Yesterday, August 25, the Better Business Bureau officially referred the
"Animal Care Certified" egg labeling case to the Federal Trade Commission
for possible law enforcement action against the United Egg Producers.
This major victory is the culmination of more than a year's effort by the Washington, DC-based animal advocacy organization Compassion Over Killing to prohibit the egg industry from misleading consumers about its routine animal abuse.
For a campaign timeline, visit:
The Des Moines Register's printed a story in today's paper, and a national
AP story has already been picked up by about 40 media outlets. Visit
http://tinyurl.com/5855y to see where the AP story is running.
Des Moines Register: "Bureau: Egg labels are deceiving"
The Associated Press: "Investigation Into Egg Labeling Sought" (article
August 25, 2004
Investigation Into Egg Labeling Sought
By PATRICK CONDON, Associated Press Writer
DES MOINES, Iowa — The Better Business Bureau is asking federal regulators
to investigate the egg industry over a labeling campaign the organization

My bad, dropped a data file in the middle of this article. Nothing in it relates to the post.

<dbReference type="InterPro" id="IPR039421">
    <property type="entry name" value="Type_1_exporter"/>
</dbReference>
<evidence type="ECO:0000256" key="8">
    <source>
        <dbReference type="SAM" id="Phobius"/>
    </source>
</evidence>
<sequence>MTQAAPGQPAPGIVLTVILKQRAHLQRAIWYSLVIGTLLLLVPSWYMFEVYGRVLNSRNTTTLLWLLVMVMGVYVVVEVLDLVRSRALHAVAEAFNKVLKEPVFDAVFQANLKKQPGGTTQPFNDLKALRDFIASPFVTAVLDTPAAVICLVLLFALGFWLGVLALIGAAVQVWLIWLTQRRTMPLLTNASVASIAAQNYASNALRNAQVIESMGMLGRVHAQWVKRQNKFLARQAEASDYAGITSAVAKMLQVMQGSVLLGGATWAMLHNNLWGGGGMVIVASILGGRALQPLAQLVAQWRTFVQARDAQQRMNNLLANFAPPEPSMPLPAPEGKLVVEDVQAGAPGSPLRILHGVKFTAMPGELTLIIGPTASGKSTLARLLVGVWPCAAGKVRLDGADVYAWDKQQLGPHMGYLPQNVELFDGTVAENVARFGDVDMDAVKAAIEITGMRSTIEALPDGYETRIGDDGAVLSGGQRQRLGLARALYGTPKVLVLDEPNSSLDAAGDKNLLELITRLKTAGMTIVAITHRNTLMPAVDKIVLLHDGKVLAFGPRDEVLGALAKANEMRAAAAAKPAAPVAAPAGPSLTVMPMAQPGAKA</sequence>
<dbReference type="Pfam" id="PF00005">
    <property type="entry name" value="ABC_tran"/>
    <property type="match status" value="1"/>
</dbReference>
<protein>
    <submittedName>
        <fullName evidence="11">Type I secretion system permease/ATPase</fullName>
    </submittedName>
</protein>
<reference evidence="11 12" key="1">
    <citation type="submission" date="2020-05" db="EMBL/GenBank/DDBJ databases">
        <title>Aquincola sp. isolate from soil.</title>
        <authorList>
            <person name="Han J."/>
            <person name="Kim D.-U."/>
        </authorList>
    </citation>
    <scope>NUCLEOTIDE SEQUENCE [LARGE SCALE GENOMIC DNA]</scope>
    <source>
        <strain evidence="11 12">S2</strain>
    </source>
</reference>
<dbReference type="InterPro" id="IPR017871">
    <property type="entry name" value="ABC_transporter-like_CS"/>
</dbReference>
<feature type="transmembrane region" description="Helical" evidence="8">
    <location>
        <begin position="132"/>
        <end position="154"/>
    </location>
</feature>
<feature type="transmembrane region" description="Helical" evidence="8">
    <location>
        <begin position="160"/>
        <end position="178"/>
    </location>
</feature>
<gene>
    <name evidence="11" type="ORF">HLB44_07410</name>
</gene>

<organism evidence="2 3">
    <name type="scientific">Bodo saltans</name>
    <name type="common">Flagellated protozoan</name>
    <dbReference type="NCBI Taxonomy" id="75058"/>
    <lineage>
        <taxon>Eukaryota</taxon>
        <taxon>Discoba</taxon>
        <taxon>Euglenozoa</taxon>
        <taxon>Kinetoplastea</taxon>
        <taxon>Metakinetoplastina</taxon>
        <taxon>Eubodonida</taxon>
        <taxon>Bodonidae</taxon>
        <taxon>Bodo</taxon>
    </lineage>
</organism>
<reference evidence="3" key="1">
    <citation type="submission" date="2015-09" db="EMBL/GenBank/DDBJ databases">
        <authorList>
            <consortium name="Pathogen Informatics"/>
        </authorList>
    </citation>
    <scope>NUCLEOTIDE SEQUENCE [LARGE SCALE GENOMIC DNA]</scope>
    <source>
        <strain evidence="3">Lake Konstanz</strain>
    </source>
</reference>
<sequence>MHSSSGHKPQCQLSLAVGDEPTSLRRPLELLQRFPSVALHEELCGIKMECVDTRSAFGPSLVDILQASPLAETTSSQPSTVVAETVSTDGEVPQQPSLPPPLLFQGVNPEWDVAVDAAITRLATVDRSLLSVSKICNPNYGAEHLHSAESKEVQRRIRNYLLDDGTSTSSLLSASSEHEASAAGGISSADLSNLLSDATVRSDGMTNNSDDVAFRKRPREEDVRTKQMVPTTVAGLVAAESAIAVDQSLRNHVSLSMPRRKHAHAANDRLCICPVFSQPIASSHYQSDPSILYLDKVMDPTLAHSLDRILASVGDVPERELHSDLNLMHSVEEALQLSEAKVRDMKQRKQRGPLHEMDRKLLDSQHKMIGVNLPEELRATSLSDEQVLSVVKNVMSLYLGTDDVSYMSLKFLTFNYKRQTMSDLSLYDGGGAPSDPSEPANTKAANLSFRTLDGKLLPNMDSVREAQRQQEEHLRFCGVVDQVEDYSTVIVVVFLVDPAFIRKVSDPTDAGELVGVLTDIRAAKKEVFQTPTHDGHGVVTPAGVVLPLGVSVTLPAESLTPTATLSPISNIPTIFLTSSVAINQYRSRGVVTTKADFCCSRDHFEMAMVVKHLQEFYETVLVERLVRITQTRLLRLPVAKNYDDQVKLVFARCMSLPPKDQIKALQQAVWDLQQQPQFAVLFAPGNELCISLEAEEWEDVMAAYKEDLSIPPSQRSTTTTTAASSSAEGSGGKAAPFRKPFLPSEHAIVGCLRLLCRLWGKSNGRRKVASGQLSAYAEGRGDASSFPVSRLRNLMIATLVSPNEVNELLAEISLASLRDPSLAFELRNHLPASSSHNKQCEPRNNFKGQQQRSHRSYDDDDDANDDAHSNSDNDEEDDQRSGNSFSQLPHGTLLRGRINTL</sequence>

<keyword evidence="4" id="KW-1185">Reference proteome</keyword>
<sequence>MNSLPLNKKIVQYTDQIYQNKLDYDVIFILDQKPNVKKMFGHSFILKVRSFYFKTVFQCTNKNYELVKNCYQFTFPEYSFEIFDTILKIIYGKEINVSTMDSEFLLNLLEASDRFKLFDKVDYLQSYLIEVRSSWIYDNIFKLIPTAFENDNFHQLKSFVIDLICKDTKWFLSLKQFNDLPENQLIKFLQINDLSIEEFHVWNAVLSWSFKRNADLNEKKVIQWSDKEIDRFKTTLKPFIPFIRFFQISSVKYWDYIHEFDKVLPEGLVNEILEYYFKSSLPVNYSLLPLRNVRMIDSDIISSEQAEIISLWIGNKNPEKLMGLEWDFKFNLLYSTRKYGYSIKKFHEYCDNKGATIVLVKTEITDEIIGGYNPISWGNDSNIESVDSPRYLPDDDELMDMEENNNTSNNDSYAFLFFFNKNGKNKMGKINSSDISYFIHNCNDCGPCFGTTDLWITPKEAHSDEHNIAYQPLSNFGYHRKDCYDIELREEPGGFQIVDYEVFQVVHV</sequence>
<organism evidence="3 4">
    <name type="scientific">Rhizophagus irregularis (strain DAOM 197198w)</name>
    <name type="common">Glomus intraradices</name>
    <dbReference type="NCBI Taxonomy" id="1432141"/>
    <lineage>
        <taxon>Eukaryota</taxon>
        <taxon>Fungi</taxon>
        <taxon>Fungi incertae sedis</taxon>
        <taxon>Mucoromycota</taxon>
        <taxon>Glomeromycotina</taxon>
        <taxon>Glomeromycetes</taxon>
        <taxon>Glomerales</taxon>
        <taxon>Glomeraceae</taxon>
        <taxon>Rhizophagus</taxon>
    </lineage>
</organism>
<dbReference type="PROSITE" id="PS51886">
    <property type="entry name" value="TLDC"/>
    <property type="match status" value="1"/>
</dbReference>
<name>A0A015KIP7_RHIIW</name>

contends misleads consumers into thinking hens are treated humanely.
The bureau said Wednesday that it has asked the Federal Trade Commission to
probe United Egg Producers, the industry's largest trade group, over its
"Animal Care Certified" logo.
The logo adorns cartons containing eggs from hens that are confined in tiny
cages, have their beaks clipped and are forcibly starved, the bureau said in
"It conveyed the message to consumers that the eggs ... were produced by
hens raised under caring and humane conditions when that was not the case,"
the statement said.
Mitch Head, spokesman for Atlanta-based United Egg Producers, said the group
will defend its logo. He said the Animal Care Certified standards do
guarantee better conditions for chickens than in the past -- a fact that
even opponents have acknowledged.
The issue arose after a complaint from Compassion Over Killing, an animal
Bureau officials said referring such complaints to federal regulators is a
David Mallen, assistant director of legal affairs for the bureau's National
Advertising Division, said labeling any kind of product as "certified" is a
powerful message and one that consumers need to be able to rely on.
While the bureau can reach only voluntary agreements with companies, the FTC
can order the industry to stop using the certified logo.
Head said egg producers improved conditions voluntarily and are now being
"If this is what happens to those who try to do the right thing, what
impetus is it for the rest of animal agriculture to come forward and develop
their own standards, if all they're going to do is get shot at by animal
activists?" Head said.
On the Net: United Egg Producers: http://www.unitedegg.org/
Better Business Bureau's National Advertising Division:
Federal Trade Commission: http://www.ftc.gov/
Compassion Over Killing: http://www.cok.net/
United Poultry Concerns, Inc.|
PO Box 150
Machipongo, VA 23405-0150